I'm encountering a lot of problems when dealing with the root of unity sheaf $\mu_\infty := \mathrm{colim}_n\mu_n$.

Let $X$ be a smooth geometrically integral variety over a number field $k$. Although we have the canonical inclusion $\mu_\infty \subset \mathbb{G}_m$, the cohomology groups with coefficients in the latter sheaf are better understood. For example, in Galois cohomology for our given $k$ we know that $$H^1(k,\mathbb{G}_m) = 0,\,\,H^2(k,\mathbb{G}_m) = \mathrm{Br}(k), \,\, H^3(k, \mathbb{G}_m) = 0.$$

For etale cohomology on $X$, we have $$H^0(X,\mathbb{G}_m) = k[X]^*, \,\, H^1(X,\mathbb{G}_m) = \mathrm{Pic}(X), \,\, H^2(X,\mathbb{G}_m) = \mathrm{Br}(X).$$

Now consider the spectral sequence $$H^p(k,H^q(\bar{X},\mu_\infty)) \implies H^{p+q}(X,\mu_\infty).$$ One obtains a long exact sequence of low degree terms: $$0 \rightarrow H^1(k,H^0(\bar{X},\mu_\infty)) \rightarrow H^1(X,\mu_\infty) \rightarrow H^0(k,H^1(\bar{X},\mu_\infty)) \rightarrow H^2(k,H^0(\bar{X},\mu_\infty))$$

$$\rightarrow \mathrm{Ker}[H^2(X,\mu_\infty) \rightarrow H^0(k,H^2(\bar{X},\mu_\infty))] \rightarrow H^1(k,H^1(\bar{X},\mu_\infty)) \rightarrow H^3(k,H^0(\bar{X},\mu_\infty)).$$

**Question 2.** Does $H^2(\bar{X},\mu_\infty)$ have trivial Galois action? If so, is it true for all $H^i(\bar{X}, \mu_\infty)$?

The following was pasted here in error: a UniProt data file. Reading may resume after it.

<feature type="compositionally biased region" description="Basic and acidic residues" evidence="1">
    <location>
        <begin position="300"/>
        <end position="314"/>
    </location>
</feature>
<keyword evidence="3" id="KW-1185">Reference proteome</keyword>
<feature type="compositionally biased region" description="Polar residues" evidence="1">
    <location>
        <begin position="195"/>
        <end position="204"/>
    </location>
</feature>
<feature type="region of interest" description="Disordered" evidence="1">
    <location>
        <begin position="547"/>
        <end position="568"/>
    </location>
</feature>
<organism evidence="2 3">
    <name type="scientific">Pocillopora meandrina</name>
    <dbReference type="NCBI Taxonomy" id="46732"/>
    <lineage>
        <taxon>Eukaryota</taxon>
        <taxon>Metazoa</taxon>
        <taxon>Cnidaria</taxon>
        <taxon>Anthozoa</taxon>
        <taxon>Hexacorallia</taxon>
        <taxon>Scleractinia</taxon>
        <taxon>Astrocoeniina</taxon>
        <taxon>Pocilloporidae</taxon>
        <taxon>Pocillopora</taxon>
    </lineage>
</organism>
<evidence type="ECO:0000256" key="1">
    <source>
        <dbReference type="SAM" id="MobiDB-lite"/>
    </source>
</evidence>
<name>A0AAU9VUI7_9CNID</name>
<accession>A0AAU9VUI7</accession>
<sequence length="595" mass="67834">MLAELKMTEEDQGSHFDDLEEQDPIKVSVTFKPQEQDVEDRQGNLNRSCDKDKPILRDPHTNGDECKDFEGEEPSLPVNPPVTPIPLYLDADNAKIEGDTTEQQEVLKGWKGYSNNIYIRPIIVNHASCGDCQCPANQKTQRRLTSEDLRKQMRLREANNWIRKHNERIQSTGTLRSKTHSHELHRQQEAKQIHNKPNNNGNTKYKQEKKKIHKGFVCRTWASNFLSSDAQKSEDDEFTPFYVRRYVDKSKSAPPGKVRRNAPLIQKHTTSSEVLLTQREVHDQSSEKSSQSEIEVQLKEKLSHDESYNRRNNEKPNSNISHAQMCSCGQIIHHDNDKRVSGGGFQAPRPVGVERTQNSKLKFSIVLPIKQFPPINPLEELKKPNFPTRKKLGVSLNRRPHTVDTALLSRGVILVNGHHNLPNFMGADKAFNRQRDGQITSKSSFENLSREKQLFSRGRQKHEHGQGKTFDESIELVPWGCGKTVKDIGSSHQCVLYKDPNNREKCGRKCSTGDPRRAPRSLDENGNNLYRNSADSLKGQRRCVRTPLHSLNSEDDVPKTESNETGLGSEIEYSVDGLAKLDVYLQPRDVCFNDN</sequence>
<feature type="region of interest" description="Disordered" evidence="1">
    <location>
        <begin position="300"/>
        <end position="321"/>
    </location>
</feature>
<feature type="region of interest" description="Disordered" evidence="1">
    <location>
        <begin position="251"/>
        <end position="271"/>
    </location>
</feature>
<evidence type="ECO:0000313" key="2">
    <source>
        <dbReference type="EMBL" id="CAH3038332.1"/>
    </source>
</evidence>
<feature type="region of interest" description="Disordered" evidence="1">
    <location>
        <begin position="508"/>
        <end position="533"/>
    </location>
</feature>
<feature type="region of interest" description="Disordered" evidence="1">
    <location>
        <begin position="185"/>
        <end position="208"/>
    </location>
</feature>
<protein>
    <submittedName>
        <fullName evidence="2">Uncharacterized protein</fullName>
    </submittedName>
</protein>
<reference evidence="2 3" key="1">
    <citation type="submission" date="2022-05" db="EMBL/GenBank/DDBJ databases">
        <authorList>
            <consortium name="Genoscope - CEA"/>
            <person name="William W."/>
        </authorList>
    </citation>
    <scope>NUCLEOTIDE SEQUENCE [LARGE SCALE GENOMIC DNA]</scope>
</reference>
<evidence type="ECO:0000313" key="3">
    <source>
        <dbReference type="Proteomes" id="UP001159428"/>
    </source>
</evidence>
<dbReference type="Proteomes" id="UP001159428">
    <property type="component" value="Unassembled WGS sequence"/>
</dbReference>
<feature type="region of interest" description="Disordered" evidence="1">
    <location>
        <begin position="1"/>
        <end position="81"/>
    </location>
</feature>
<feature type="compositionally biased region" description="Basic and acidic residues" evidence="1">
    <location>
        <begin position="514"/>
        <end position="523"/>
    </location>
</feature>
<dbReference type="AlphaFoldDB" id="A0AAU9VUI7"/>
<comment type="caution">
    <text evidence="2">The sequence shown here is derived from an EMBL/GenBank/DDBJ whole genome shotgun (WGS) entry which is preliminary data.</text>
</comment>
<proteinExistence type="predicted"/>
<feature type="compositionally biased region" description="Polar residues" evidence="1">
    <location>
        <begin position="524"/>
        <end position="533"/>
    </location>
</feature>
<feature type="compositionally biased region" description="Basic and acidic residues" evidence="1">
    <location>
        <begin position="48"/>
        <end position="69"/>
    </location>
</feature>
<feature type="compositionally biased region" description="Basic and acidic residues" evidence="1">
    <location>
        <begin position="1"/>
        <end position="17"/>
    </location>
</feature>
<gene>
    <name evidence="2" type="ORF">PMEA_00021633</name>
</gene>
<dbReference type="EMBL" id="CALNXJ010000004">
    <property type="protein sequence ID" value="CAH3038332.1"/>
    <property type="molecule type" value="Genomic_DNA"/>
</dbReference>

This question came about because one of the papers I'm reading defined some term to be the kernel of $H^2(X,\mu_\infty) \rightarrow H^2(\bar{X},\mu_\infty)$, so I have a feeling it came from this spectral sequence.

There are many other questions I can think of but I would like to end off with this:

**Question 3.** Is there some connection between $H^1(X,\mu_\infty)$ and $\mathrm{Pic}(X)$?

**EDIT.** I've removed Question 1 due to some confusion.

Etale Cohomologyby Milne. This is my first year dealing with this topic, and I'm working without the completeness property of a variety, which is assumed in most of the book. Furthermore, I couldn't find any text dealing with the constant sheaf $\mu_\infty$, hence I asked these questions. I'm sorry if these three questions are too basic for the site, I can take them down. $\endgroup$3more comments